The primary task of the staff is to 'be with' and be alongside the clients in their distress, in as non-intrusive way as possible.
CHT’s therapeutic programme is designed to create a structure that will lead to stabilisation for its clients. The establishment of set rules and timetables creates an environment where trust and safety can be developed.
Each member is drawn into the life of the community by becoming involved in the key decisions which affect the household. Clients discuss their difficulties and feelings in groups, exploring the repetitive patterns of disturbed thoughts and behaviours, patterns which keep them from constructively fulfilling their true potential.
Boundaries and rules for clients
It is extremely important in a therapeutic community that boundaries and rules are consistently and clearly reinforced. Staff do this not just by repeating the rules but by also demonstrating the ways in whch respecting the boundaries is also showing a respect for self and others in the social context.
Groups and their structure
The therapeutic programme is made up of a number of different groups. Community Meetings (where all staff and residents are encourgaged to come togther to make decisions effecting the house), Psychotherapy groups (for personal exploration), and task orientated groups (e.g. cooking, cleaning, shopping, and gardening).
Interdisciplinary work is important as it enables a more holistic view in which medication and psychotherapy are used together. CHT staff work in close cooperation with each client's psychiatrist in pharmacological treatment programmes. Staff facilitate a culture that encourages the open discussion of the effects and side effects of psychiatric medication. Issues are brought up for discussion and negotiation with the consultant psychiatrist in regular reviews and gradually, over time, reductions in medication can often be achieved.
The length of stay
The length of stay for each client varies according to individual needs and the progress of their therapy. However, the rehabilitative direction of the therapy is always aimed at social inclusion and developing the skills necessary for each client to build and maintain a network of relationships in the community. Move-on planning begins, therefore, immediately on admission and forms an element in regular reviews. In some cases CHT therapists are able to offer a level of continued therapeutic engagement with clients for a while following their discharge. And some, who may need further support and psychotherapy, move into one of our step-down flats.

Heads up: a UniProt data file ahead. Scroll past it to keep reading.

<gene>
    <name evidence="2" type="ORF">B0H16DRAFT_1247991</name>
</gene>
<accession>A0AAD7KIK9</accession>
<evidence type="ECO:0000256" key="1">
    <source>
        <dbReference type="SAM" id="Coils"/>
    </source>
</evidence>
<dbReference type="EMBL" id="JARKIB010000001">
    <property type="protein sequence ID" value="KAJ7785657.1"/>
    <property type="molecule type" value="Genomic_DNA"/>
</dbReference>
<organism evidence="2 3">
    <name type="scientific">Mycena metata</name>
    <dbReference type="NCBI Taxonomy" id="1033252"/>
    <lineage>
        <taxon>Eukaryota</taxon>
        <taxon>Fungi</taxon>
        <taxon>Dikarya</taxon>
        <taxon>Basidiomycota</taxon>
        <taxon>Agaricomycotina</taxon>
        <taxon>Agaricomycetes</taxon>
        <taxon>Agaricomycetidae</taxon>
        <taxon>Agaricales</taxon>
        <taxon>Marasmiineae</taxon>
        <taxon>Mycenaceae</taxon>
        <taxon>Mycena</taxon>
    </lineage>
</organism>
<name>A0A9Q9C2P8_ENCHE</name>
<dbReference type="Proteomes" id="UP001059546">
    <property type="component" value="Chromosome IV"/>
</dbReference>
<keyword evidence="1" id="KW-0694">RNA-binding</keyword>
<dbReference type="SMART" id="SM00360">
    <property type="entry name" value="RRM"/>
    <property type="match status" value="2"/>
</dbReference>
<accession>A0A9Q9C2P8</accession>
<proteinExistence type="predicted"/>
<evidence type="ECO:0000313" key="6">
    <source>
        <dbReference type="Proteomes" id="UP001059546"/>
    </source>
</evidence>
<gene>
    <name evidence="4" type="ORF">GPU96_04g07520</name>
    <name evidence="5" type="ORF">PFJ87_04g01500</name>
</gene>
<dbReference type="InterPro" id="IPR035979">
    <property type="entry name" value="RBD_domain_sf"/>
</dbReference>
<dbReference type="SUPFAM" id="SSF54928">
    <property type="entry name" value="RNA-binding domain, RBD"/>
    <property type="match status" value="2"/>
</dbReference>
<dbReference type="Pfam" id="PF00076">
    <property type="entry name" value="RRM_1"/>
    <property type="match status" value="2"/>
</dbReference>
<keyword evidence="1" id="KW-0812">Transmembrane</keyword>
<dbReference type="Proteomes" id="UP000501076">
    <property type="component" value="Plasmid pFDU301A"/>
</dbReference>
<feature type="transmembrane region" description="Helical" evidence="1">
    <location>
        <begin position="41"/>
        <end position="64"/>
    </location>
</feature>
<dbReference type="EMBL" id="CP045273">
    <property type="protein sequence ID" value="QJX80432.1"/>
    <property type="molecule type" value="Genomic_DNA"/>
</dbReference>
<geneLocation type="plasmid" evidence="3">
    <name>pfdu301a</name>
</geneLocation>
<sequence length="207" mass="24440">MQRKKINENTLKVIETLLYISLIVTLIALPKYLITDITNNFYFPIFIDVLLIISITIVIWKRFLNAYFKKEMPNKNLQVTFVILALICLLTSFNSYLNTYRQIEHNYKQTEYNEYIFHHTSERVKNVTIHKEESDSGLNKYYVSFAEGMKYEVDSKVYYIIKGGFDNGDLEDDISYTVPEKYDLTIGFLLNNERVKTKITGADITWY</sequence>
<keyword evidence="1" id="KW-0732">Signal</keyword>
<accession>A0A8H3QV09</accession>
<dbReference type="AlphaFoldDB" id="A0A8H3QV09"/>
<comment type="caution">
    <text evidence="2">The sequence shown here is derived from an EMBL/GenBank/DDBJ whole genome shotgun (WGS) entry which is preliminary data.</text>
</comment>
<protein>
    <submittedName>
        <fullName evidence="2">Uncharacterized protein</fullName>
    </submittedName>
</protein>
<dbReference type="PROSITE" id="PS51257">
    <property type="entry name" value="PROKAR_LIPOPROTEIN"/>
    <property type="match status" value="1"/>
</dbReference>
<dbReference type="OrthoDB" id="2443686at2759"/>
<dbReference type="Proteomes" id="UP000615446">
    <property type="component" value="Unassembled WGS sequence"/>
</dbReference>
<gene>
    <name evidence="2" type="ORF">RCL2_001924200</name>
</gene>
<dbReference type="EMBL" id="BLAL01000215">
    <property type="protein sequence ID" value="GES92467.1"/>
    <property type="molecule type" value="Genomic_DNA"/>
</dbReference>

CHT Supported Living Flats offer single person self-contained accommodation with psychotherapeutic and practical support for previous users of CHT residential care services and for those who are not considered to require the higher level of support that our residential care services provide.
As part of a need-adapted and phase-specific treatment we aim to provide an experience of supported living for our clients, without the loneliness and social isolation which often accompanies it and which can lead to social withdrawal, consequent deterioration and re-admission to hospital. As well as individual psychotherapy the project also offers supportive therapeutic groups, and assistance in maintaining strategies for community inclusion, meaningful daily activities and developing social networks. This model of support continues the ethos of CHT which sees interdependence, rather than independence, as essential in a meaningful life.